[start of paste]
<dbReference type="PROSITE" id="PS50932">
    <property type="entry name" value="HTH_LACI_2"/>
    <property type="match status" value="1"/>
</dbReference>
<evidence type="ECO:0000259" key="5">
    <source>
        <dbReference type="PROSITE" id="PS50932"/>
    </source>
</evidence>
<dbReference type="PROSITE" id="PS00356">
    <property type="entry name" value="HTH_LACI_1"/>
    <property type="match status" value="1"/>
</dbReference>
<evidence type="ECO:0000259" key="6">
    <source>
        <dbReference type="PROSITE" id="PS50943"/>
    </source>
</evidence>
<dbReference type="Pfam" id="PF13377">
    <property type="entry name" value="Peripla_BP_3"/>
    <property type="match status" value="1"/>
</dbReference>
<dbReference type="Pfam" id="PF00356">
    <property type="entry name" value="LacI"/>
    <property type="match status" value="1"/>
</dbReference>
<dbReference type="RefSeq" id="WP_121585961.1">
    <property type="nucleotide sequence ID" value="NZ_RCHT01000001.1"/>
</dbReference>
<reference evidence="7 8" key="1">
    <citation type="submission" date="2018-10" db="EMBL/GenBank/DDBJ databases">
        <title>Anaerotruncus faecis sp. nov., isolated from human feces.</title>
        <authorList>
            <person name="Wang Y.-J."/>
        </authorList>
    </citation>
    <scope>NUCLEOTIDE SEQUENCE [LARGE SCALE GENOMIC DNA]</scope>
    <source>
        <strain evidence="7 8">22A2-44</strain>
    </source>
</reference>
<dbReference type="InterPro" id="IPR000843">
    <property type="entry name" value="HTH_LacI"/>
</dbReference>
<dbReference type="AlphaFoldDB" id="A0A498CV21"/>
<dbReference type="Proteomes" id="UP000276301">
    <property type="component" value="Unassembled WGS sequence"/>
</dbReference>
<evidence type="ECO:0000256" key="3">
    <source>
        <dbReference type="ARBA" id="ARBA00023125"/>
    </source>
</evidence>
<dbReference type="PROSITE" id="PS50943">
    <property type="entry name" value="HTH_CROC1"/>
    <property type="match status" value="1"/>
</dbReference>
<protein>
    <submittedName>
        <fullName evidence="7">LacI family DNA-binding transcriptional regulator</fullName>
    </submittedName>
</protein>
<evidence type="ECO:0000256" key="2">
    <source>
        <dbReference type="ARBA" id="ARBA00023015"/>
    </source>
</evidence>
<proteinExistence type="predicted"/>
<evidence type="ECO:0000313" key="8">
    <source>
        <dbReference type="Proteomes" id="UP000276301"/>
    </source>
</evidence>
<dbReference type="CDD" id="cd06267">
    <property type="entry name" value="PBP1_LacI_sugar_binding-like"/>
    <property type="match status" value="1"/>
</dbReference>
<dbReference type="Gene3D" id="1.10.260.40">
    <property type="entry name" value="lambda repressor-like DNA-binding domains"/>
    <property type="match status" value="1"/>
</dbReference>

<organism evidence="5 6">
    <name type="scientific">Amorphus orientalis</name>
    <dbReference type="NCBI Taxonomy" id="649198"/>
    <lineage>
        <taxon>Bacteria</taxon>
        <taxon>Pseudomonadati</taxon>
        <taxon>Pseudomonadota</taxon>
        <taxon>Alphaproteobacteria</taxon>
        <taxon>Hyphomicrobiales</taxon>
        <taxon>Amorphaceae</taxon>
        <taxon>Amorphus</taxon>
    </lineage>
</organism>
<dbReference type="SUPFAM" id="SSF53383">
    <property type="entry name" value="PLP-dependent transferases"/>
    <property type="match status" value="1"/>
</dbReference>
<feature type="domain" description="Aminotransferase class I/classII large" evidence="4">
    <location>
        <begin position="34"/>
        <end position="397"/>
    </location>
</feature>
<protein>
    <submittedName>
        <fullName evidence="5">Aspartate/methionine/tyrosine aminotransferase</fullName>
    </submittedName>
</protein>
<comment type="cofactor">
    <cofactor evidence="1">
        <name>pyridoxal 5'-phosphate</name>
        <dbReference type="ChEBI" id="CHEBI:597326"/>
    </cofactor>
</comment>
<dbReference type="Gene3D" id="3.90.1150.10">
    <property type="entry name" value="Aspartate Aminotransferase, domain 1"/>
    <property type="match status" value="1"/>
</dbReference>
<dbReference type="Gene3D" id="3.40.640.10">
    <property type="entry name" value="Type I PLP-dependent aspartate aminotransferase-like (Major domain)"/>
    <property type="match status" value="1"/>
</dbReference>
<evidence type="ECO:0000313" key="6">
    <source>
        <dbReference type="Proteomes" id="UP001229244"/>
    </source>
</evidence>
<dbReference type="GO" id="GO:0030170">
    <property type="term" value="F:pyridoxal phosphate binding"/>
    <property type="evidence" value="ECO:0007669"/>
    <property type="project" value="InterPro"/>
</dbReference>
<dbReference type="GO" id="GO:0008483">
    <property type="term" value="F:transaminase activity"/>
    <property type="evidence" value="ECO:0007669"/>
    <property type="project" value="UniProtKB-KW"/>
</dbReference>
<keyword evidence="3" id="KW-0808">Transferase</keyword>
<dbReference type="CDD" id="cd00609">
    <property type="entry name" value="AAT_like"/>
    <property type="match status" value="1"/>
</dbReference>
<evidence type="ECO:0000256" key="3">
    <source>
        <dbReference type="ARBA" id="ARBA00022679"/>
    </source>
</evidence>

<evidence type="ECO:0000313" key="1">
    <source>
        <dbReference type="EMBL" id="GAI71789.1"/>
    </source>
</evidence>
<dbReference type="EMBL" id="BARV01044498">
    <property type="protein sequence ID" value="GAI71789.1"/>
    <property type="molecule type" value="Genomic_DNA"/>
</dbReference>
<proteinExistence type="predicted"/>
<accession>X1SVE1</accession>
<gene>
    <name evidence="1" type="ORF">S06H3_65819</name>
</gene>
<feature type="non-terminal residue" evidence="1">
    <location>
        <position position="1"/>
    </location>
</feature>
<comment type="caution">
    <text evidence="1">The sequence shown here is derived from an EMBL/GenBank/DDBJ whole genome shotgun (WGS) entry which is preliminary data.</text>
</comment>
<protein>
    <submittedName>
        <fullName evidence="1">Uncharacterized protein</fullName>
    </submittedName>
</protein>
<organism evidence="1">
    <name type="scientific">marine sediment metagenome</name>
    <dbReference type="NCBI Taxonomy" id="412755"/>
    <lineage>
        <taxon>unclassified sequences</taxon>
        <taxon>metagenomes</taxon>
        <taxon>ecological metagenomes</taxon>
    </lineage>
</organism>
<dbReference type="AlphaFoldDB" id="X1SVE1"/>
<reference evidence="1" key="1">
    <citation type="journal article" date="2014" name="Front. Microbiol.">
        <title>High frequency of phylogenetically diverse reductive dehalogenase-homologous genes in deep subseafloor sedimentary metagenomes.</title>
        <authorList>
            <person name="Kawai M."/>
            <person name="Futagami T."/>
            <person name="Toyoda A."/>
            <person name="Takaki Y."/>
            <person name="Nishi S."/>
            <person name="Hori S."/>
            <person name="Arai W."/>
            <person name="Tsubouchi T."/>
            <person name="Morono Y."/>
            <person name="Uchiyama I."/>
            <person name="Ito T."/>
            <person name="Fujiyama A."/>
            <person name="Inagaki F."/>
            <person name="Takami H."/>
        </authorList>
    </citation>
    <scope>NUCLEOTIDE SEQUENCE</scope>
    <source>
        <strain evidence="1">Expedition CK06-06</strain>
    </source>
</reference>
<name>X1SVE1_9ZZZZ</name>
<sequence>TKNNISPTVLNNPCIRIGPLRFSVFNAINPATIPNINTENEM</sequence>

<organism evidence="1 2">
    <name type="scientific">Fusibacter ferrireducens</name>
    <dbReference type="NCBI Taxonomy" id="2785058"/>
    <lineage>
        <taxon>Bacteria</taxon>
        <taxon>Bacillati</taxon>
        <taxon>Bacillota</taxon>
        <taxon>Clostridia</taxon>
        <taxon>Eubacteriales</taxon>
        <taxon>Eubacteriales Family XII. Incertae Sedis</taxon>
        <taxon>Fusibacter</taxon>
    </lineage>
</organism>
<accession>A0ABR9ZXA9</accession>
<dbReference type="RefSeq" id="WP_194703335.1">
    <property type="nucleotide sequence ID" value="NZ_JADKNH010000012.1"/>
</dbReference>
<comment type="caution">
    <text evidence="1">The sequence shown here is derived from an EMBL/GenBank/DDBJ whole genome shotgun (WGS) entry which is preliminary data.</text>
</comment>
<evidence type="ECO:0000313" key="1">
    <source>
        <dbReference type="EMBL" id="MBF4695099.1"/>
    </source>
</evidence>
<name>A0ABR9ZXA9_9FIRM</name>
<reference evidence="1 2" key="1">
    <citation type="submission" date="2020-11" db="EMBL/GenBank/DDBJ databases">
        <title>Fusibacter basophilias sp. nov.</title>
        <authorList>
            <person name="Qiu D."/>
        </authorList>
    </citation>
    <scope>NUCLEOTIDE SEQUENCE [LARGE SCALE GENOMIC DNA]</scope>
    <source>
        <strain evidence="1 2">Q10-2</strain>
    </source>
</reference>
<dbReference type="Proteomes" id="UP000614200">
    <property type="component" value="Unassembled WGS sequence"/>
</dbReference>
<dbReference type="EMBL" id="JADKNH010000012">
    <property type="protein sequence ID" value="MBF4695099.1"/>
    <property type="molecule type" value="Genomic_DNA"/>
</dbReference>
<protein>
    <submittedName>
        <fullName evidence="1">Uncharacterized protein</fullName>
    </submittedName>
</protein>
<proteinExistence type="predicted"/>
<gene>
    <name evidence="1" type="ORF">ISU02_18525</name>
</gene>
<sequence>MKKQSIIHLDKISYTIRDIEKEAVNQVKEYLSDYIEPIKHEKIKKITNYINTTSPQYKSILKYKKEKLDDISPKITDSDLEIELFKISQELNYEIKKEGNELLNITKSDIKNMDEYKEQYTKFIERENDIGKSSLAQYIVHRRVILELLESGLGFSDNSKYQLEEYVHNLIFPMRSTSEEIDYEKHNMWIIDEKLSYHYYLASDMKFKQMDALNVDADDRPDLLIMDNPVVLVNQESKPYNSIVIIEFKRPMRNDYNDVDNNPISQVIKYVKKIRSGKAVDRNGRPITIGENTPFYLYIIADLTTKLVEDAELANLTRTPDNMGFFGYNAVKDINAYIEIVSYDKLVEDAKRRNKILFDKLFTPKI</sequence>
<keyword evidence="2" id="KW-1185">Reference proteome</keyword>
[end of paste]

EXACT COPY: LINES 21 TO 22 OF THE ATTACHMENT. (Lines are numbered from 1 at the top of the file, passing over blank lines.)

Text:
    <property type="match status" value="1"/>
</dbReference>